If your penchant is to understand humanity there is plenty to be distracted by these days. We are all getting worked up into a dither of indignation and disquiet about what appears to be occurring in every corner of the modern world. Indeed the levels of provocation are reaching a breadth and an intensity that is unprecedented.
Propaganda produced by corporate media barons like Rupert Murdoch is unambiguously aimed at preserving social compliance. It does this by stoking confusion, anxiety and fear. The foil to this emotional clutter is spectator sports – and plenty of them. We are induced to watch melodrama posing as news and celebrities behaving badly, and are beguiled by the dross of reality television. All of this is cynically marketed as evidence that everything is just fine, that crises like global warming are fictions, and that our love for money should be on the same footing as the love we have for our sons and daughters. Interpretation? We should stop fretting and complaining, allow business to mind its own business, and leave those we elect to public office to get on with the task of governing the rest of us.
This seems to be functioning like some sinister clockwork. It diverts our attention away from the failure of the neoliberal economic machine that is in a state of collapse wherever we look. The show is dazzlingly spectacular when all is said and done – a mesmerizing, Cirque du Soleil kind of performance, where the music is louder and more raucous every moment that passes, and the antics of a few crazy clowns cause the crowd to gasp in spellbound wonder in anticipation of the next daring act. Few people want to ponder existential problems in that kind of environment. But that is a massive problem.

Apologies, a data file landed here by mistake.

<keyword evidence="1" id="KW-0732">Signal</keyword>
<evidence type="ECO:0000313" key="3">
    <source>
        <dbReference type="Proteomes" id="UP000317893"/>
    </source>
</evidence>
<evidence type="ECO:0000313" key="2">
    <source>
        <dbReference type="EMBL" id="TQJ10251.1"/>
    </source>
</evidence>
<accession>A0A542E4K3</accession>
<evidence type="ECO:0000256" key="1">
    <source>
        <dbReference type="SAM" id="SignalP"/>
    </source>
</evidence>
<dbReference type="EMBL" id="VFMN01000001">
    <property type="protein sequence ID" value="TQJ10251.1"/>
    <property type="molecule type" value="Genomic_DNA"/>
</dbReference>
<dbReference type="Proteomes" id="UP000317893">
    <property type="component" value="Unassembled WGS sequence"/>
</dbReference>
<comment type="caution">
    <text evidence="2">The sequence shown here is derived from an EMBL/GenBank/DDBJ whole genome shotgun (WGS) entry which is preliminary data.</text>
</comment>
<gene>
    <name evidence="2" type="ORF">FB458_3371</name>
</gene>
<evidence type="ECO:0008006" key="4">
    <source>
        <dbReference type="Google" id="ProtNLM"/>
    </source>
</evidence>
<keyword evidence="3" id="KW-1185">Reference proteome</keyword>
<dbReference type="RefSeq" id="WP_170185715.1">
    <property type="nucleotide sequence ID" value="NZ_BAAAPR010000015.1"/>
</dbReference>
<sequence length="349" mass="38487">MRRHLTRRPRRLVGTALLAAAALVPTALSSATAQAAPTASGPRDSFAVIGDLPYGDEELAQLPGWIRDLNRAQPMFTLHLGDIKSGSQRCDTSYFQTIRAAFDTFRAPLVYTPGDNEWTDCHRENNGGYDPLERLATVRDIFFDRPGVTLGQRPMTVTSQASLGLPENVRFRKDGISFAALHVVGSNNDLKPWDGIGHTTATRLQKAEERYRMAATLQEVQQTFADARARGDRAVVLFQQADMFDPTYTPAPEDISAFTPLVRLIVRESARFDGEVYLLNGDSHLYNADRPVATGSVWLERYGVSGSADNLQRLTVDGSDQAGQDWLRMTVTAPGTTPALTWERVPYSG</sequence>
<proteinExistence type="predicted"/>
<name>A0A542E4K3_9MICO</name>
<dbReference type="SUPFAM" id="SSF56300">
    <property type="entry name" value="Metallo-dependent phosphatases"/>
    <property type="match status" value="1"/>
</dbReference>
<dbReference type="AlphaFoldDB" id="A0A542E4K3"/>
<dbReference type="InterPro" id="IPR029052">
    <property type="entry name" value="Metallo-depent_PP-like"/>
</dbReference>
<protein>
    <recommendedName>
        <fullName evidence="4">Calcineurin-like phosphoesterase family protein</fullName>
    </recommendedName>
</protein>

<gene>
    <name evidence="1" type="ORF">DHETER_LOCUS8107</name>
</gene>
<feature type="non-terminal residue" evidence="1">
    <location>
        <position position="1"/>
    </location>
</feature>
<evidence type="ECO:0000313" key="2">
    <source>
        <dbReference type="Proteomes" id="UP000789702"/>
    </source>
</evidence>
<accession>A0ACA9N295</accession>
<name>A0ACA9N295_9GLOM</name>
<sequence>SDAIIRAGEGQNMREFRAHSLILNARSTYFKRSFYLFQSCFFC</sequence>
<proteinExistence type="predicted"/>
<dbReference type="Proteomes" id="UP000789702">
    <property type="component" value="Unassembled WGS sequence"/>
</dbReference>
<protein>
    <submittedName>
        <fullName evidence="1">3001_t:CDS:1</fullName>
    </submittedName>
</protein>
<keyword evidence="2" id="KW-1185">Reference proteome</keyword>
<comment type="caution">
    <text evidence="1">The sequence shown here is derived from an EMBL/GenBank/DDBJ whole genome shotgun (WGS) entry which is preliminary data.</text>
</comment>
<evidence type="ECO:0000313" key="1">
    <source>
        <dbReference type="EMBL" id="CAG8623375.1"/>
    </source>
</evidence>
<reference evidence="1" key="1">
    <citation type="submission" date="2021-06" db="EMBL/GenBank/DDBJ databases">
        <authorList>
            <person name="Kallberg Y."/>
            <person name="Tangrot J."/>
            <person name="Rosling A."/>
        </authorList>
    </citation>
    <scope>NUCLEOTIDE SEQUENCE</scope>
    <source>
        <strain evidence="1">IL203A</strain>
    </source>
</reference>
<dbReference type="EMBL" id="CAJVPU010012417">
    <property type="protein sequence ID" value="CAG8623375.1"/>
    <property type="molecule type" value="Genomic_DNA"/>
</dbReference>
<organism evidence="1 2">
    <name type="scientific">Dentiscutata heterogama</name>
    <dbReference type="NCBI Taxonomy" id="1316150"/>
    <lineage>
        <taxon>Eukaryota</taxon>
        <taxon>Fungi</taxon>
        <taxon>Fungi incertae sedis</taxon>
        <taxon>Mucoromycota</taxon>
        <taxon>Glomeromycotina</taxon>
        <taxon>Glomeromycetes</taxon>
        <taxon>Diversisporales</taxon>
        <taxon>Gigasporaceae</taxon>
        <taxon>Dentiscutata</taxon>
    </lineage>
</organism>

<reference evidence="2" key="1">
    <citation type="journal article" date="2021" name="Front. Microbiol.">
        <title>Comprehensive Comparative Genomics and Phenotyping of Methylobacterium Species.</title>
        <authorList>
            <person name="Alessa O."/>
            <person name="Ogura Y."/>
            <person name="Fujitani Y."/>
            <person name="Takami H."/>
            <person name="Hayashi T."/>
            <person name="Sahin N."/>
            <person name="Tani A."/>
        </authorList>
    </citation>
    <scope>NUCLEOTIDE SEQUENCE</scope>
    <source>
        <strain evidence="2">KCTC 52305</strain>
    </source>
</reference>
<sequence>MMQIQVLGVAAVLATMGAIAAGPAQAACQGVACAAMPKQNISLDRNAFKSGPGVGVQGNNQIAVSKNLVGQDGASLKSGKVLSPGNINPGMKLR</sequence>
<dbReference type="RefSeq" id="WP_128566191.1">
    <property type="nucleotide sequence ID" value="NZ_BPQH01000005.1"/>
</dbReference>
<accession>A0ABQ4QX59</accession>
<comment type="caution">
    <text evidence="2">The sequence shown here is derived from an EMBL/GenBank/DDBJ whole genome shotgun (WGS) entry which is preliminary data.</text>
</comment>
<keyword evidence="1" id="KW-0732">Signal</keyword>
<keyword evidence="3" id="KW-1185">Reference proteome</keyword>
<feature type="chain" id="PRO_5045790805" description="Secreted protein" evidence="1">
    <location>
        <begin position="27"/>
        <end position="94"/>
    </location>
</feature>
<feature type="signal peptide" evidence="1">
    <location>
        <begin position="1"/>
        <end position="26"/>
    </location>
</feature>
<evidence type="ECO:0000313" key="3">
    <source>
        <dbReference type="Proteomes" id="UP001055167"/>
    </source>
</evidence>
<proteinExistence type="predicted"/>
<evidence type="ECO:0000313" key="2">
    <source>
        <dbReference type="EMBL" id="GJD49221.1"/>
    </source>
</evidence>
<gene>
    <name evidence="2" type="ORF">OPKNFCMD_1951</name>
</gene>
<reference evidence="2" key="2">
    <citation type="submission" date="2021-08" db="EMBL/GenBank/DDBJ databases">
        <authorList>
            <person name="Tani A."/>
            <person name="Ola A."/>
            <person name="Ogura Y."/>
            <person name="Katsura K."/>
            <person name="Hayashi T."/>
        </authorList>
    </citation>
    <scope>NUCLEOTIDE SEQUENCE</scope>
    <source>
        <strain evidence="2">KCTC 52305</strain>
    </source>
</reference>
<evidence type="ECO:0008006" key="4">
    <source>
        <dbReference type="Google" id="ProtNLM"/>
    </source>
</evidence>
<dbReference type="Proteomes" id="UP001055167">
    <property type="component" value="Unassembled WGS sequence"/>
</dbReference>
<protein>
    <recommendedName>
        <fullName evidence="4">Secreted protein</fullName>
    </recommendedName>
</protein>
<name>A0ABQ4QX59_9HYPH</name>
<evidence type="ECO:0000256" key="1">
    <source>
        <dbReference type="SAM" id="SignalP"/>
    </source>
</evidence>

Objective analyses point to Donald Trump’s presidential posturing as brash buffoonery. Such games are dangerous nevertheless and, in this case, also cast a spotlight on the worrying lack of unity in the “united” states of North America.
It doesn’t stop there of course. For this entertainment is a wildly inclusive spectacle. It embraces everything from the juvenile follies of Kim in North Korea and the irrational utterances of Prayuth in Thailand, to the narcissistic hashtags of the twitterati and voyeurs who scour social media looking for any evidence that will prove we are all prisoners of an advanced intelligence or characters in some kind of digital simulation game.
Add to that already volatile cocktail Geert Wilders’ flop in the Dutch elections, which was actually another example of how activism can work to preserve the will of the people, the idea of Marine La Pen winning in France, the trauma of the UK’s Brexit continuing to signal an imminent breakdown across the “united” kingdom, Greece’s continuing indebtedness, and politicians of all persuasions now openly embracing lies and corruption, and we can only sit back in amazement and wonder what is left that can possibly surprise us!